This course focuses on the development of skills in the analysis of both time-series and cross-sectional data. Time-series topics may include univariate stationary time series models, forecasting, unit-root theory, trend-stationarity, and testing and applications. Cross-sectional topics may include logit, probit and linear probability models. Students may also analyze large-survey microdata.

ECON 525      Mathematics for Advanced Study in Economics (3 credits)
This course gives students the requisite mathematical background for graduate studies in economics. Topics include algebraic methods, and static and dynamic optimization techniques needed for the study of economic theory and econometrics. Difference and differential equations are also examined.

ECON 532      Monetary Theory (3 credits)
The nature of the monetarist-Keynesian controversy and critical appraisal of the IS-LM-AS model. Special topics: theory and evidence of term structure of interest rates, post-Keynesian demand for and supply of money in aggregative and disaggregative economic models. Theory of macroeconomic policy. Transmission mechanisms, policy coordination, lags, international constraints, and other problems.

ECON 533      Financial Economics (3 credits)
This course introduces students to the theory and practice of finance as seen from the economist’s point of view. In particular, it examines the following topics: the theory of decision making under uncertainty; the basic portfolio models, such as the CAPAM and the APT; equilibrium aspects of financial markets, such as the role of arbitrage in the pricing of financial assets; the pricing of derivative securities, such as options.
NOTE: Students who have received credit for this topic under an ECON 498/598 number may not take this course for credit.

ECON 536      The Economics of Taxation (3 credits)
This course focuses on the effects of taxation on economic behaviour. Major topics considered include the excess burden of taxation in decisions to supply effort, savings and investment, the incidence of corporate taxation, and the design of commodity taxation. Among policy issues, topics such as tax evasion, and the taxation of multinational enterprises are examined.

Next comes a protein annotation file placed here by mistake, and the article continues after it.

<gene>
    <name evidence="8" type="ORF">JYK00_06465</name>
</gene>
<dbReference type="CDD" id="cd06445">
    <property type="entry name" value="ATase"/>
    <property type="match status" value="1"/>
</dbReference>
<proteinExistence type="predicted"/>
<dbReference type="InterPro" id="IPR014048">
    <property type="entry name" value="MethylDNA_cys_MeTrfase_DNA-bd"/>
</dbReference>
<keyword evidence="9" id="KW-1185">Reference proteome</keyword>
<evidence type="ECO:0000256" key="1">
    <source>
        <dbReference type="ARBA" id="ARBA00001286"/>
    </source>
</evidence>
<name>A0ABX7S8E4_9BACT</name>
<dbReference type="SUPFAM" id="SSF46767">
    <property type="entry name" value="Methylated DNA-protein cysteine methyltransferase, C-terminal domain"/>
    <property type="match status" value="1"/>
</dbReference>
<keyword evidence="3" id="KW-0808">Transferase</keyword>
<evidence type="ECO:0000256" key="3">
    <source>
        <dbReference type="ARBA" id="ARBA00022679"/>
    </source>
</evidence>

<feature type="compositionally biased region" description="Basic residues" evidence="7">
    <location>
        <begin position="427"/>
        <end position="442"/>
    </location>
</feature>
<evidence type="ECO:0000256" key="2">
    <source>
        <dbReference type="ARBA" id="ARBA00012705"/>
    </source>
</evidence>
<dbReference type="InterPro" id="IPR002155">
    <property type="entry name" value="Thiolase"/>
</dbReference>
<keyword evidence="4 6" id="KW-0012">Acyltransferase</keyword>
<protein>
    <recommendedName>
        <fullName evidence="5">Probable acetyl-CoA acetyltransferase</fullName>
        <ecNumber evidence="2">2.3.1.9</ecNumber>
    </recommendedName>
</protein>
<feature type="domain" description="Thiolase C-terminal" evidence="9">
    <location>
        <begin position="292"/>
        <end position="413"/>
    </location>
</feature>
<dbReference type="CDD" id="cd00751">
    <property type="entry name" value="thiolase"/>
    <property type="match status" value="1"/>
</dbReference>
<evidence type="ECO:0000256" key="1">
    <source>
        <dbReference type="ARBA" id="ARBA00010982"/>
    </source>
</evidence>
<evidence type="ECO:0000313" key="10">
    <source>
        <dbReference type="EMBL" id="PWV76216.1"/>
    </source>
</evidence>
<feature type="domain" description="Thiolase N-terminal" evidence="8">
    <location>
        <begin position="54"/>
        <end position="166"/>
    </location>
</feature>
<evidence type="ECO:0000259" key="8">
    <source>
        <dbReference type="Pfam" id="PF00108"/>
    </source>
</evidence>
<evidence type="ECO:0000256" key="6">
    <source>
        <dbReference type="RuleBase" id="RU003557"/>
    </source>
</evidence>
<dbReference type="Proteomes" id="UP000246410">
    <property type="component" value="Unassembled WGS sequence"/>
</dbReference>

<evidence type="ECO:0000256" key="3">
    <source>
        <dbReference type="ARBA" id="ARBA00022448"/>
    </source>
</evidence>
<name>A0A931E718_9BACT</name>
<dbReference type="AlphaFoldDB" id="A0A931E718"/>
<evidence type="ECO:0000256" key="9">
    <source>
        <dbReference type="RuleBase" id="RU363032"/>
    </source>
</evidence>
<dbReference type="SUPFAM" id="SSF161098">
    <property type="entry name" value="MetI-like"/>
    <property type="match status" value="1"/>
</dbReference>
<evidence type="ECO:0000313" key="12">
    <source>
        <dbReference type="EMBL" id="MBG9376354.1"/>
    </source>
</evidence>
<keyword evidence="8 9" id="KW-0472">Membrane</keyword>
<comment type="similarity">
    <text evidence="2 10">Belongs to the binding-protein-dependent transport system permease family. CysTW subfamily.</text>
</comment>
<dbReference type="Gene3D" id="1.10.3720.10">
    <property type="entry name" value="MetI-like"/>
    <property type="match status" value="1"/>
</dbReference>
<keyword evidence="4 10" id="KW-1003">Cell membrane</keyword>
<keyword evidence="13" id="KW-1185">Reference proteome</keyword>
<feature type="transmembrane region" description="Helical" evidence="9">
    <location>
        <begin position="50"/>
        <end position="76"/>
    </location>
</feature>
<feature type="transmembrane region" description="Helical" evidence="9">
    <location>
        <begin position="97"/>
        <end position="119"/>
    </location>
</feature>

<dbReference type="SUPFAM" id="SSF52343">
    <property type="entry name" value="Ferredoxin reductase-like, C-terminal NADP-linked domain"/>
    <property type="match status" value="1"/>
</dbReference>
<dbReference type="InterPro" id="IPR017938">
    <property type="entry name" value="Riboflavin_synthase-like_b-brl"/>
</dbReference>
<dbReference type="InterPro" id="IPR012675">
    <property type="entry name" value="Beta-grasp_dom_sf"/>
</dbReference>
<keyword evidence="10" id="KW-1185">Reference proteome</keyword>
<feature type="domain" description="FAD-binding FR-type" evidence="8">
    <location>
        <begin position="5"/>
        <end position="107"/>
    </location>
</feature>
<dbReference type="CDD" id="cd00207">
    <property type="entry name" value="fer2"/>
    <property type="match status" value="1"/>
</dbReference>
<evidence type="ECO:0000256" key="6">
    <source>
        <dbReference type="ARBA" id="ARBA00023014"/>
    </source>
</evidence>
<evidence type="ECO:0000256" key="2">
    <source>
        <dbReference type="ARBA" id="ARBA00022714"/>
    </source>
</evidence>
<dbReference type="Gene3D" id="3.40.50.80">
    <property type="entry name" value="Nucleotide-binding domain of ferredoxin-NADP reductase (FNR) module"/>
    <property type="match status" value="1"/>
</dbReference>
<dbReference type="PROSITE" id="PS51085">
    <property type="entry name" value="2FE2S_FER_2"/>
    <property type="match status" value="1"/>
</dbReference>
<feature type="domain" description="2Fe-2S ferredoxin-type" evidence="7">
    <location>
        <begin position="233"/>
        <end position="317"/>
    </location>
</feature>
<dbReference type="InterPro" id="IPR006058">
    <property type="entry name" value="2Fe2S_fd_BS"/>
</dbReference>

NOTE: Students who have received credit for ECON 435/535 may not take this course for credit.

ECON 537      Economics of Public Expenditure (3 credits)
This course examines the economic consequences of public expenditure on the economy. Topics covered include public goods, externalities, the theory of welfare measurement, public investment criteria, pricing policy of public enterprises, public choice and intergovernmental fiscal relations.
NOTE: Students who have received credit for ECON 435/535 may not take this course for credit.

ECON 542      International Economics: Trade Theory (3 credits)
The basis of international trade, gains from trade, factor-price equalization, the tariff, Canadian commercial policy, trade and development, economic integration.

ECON 543      International Economics: Finance (3 credits)
This course is an introduction to theory of national income determination in open economies with capital mobility. It includes analyses of balance of payments, exchange rate, and the role of monetary and fiscal policies under different exchange rate regimes. Among other issues covered are international policy coordination, optimum currency areas, and features of the international monetary system.

ECON 550      Economic History (3 credits)
Advanced topics in economic history, with emphasis on the application of economic theory to specific historical questions.

ECON 561      Industrial Organization (3 credits)